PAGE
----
First Aid Kits for Wound Care

Learning to manage wounds is a very common component of a first aid course. Minor wounds usually respond to basic treatment well without any complications and they usually heal even without any major medical intervention. Minor wounds usually take a few days to heal and they are not a cause of major concern to many. Major wounds, including deep cuts, are potentially dangerous as they are highly susceptible to infection. Complications can also arise such as gangrene especially among diabetic individuals and those who have poor circulation as bacterial infection may set in. Proper wound care is essential and you will need a basic first aid kit  in order to prevent further complications from a wound.

The material posted on this page for wound care is for learning purposes only. To learn to recognize and manage major and minor wounds, including embedded objects and avulsions, register for a standard or emergency first aid course today.

First Aid Kits for Wound Care

To help individuals with serious and minor wounds it is important to know the contents of a first aid kit. Basic knowledge and supplies can help prevent complications such as infections.  The two most important things when managing serious wounds is infection and blood loss. You will need the following medical supplies to facilitate proper wound care and management:

  • Liquid bandages
  • Elastic wrap
  • Rolled bandage
  • Oval eye pads
  • Saline to flush the wound
  • Cleansing pad
  • Topical anesthetic
  • Antibacterial ointment
  • Clean dressings or gauze
  • Small mirror
  • Surgical gloves
  • Irrigation syringe
  • Knife
  • Safety razor
  • Cotton tipped swab
  • Shears
  • Alcohol
  • Tape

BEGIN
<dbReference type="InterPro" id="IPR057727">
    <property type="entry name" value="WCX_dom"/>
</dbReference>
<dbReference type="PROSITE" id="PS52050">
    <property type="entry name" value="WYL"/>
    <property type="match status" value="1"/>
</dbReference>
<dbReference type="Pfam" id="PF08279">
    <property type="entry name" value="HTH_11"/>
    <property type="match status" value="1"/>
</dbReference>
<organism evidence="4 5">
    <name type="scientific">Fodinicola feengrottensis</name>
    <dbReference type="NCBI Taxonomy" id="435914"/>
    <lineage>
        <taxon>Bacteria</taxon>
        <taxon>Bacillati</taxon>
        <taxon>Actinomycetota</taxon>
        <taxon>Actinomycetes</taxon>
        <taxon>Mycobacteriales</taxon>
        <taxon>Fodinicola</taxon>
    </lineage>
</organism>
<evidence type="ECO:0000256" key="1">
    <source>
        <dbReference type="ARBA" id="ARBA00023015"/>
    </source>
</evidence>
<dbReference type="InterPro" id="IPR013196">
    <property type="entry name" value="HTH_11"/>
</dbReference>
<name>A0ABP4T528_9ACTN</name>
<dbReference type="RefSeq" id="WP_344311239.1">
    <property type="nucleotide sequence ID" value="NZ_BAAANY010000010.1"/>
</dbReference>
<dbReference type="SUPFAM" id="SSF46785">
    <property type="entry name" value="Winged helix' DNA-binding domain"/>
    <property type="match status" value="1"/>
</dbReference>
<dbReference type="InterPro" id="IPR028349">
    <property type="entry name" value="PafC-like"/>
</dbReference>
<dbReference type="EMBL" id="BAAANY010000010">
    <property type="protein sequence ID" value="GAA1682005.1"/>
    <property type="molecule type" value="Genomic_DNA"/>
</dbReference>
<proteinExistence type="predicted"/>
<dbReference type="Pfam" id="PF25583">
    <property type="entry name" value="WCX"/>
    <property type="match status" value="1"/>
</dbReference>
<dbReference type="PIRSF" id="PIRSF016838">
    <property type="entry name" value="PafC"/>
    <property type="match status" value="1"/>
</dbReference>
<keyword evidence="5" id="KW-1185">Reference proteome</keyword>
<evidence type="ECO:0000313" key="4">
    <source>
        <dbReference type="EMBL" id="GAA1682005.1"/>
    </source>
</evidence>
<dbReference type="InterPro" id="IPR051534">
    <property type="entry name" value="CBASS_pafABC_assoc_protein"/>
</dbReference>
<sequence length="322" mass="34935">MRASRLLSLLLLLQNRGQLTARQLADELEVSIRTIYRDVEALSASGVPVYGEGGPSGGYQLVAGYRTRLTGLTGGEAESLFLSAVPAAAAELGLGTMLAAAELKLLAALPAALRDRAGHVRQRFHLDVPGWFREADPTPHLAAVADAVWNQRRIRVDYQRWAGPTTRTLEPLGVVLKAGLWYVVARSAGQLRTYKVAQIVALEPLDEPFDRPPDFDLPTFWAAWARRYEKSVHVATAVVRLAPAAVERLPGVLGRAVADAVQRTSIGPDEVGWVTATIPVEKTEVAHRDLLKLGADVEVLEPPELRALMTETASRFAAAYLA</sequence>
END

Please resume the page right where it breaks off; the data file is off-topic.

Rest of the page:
• Cotton
  • Antibiotics
  • Pain reliever (paracetamol)

Administering wound care and treatment

When administering wound care, make sure to check for any debris on the wound. Remove any visible foreign material if doing so will not cause further bleeding. However, when you think that pulling it out any debris may cause more bleeding, it is best not to remove it and wait for the medical responder. Clean the wound and the surrounding area to prevent any infection. Flush out the wound with a saline solution and apply an antiseptic to prevent infection. Cover the wound with a clean gauze or dressing and keep it in place with a tape. If there is severe bleeding, cover the wound with a clean dressing or cloth. Do not remove the dressing when it is already soaked with blood. Instead add more dressings on top to cover and hold it in place. This will help reduce the bleeding and help with clotting. Do not attempt to apply a tourniquet. When the wound is located on the extremities, elevate the affected area to prevent more bleeding and blood loss.

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First Aid for Sports. Wound Care. Retrieved on July 1, 2014 from

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